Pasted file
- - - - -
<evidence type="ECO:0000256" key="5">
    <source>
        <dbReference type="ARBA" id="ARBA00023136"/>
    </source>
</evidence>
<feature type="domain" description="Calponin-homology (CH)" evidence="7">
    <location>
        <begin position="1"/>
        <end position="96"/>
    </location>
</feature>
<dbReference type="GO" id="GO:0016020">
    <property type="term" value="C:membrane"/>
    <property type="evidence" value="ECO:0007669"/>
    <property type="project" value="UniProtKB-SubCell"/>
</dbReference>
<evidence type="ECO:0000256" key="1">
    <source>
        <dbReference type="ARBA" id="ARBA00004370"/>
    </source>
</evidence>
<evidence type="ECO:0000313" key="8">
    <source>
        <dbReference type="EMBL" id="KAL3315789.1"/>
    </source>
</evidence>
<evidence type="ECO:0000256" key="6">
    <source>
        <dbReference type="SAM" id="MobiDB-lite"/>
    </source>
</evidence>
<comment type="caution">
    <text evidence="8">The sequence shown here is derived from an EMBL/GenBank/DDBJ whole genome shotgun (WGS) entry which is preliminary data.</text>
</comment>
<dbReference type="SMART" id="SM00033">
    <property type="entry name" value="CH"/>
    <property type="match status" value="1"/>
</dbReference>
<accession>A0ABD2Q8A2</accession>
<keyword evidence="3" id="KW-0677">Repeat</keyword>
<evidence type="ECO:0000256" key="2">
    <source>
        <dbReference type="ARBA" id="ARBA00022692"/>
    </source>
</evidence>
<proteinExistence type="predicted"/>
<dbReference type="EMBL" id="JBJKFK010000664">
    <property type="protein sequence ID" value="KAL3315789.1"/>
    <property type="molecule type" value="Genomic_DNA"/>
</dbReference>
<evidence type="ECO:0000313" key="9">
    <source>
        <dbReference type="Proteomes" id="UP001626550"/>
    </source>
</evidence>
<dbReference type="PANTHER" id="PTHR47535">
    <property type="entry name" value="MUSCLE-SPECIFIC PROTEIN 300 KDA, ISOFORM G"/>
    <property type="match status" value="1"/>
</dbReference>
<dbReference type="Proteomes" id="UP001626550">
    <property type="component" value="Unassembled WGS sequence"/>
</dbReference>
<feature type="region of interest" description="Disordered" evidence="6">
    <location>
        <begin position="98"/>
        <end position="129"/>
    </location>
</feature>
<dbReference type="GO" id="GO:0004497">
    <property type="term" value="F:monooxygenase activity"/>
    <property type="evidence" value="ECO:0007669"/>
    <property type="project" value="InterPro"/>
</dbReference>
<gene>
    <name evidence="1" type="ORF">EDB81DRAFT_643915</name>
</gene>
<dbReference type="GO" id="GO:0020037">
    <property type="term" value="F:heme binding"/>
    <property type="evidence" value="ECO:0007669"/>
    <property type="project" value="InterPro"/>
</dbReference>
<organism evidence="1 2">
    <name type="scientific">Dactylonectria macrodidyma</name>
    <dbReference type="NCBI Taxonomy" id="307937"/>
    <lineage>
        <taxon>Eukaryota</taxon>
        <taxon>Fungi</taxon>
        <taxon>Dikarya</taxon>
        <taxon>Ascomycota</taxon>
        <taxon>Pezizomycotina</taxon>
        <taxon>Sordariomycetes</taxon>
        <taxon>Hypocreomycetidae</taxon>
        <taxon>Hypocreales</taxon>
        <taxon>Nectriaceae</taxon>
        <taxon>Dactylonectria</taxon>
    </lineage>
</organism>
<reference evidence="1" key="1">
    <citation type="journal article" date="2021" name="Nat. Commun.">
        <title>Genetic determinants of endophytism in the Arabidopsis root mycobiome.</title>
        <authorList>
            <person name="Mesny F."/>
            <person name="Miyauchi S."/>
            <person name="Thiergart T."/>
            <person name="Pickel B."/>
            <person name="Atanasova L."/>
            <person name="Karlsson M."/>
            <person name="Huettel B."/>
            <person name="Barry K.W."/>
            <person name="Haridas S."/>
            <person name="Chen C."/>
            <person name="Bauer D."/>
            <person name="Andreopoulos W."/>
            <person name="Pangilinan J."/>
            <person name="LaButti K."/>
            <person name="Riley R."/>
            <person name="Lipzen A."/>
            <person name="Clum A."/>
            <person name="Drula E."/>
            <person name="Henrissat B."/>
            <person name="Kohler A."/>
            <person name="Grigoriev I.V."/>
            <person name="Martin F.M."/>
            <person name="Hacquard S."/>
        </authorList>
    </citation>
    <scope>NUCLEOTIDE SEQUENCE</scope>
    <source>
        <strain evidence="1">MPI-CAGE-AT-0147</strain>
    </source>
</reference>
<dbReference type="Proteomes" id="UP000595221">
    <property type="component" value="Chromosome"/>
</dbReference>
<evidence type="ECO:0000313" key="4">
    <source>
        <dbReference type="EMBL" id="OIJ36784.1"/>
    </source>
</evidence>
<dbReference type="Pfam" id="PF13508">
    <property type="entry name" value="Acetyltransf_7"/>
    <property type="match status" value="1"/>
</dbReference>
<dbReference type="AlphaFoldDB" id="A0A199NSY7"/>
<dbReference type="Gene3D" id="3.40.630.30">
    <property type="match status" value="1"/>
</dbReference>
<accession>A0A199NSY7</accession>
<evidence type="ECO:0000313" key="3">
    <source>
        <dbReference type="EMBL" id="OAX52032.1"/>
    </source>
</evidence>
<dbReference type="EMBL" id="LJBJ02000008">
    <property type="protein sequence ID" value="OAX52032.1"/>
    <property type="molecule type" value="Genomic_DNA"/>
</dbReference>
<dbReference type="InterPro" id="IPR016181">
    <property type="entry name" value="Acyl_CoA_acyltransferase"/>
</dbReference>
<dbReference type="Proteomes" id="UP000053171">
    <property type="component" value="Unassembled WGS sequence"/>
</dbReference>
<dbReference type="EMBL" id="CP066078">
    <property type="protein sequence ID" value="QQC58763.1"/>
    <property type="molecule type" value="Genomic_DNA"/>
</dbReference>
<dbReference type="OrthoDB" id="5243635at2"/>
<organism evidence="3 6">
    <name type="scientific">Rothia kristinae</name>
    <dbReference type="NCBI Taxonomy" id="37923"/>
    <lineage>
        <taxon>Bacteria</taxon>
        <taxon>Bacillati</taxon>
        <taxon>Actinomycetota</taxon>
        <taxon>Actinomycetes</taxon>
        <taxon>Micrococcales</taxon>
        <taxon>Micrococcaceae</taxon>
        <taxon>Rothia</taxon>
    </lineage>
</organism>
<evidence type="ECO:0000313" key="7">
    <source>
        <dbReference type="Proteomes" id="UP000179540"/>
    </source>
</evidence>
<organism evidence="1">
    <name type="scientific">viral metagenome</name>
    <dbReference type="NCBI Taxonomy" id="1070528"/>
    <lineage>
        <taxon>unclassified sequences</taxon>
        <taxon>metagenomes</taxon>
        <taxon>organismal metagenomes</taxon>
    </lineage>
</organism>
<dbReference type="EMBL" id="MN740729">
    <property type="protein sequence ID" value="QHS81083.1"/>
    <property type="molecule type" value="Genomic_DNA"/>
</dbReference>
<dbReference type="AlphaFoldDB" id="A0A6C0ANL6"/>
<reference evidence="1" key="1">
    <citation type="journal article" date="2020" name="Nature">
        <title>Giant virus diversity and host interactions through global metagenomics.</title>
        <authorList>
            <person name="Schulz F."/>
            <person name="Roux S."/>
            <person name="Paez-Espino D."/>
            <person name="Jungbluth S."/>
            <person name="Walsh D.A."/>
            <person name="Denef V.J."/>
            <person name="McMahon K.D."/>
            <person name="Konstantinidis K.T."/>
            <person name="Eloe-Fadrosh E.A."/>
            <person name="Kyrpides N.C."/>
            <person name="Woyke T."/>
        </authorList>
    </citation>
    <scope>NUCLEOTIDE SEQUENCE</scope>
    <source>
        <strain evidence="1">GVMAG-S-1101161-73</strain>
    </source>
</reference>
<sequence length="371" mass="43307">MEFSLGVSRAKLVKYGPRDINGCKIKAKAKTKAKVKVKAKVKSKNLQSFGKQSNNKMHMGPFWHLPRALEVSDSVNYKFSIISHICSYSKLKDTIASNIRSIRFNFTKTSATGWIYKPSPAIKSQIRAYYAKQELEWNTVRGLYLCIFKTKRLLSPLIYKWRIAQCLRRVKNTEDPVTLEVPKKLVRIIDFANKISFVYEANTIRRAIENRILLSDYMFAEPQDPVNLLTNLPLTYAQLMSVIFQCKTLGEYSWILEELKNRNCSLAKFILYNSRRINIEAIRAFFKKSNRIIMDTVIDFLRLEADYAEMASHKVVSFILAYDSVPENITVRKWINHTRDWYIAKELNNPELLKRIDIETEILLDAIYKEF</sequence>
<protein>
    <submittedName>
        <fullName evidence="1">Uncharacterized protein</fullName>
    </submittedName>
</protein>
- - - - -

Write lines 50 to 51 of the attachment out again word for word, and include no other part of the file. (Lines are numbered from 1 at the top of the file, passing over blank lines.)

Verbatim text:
</dbReference>
<evidence type="ECO:0000313" key="9">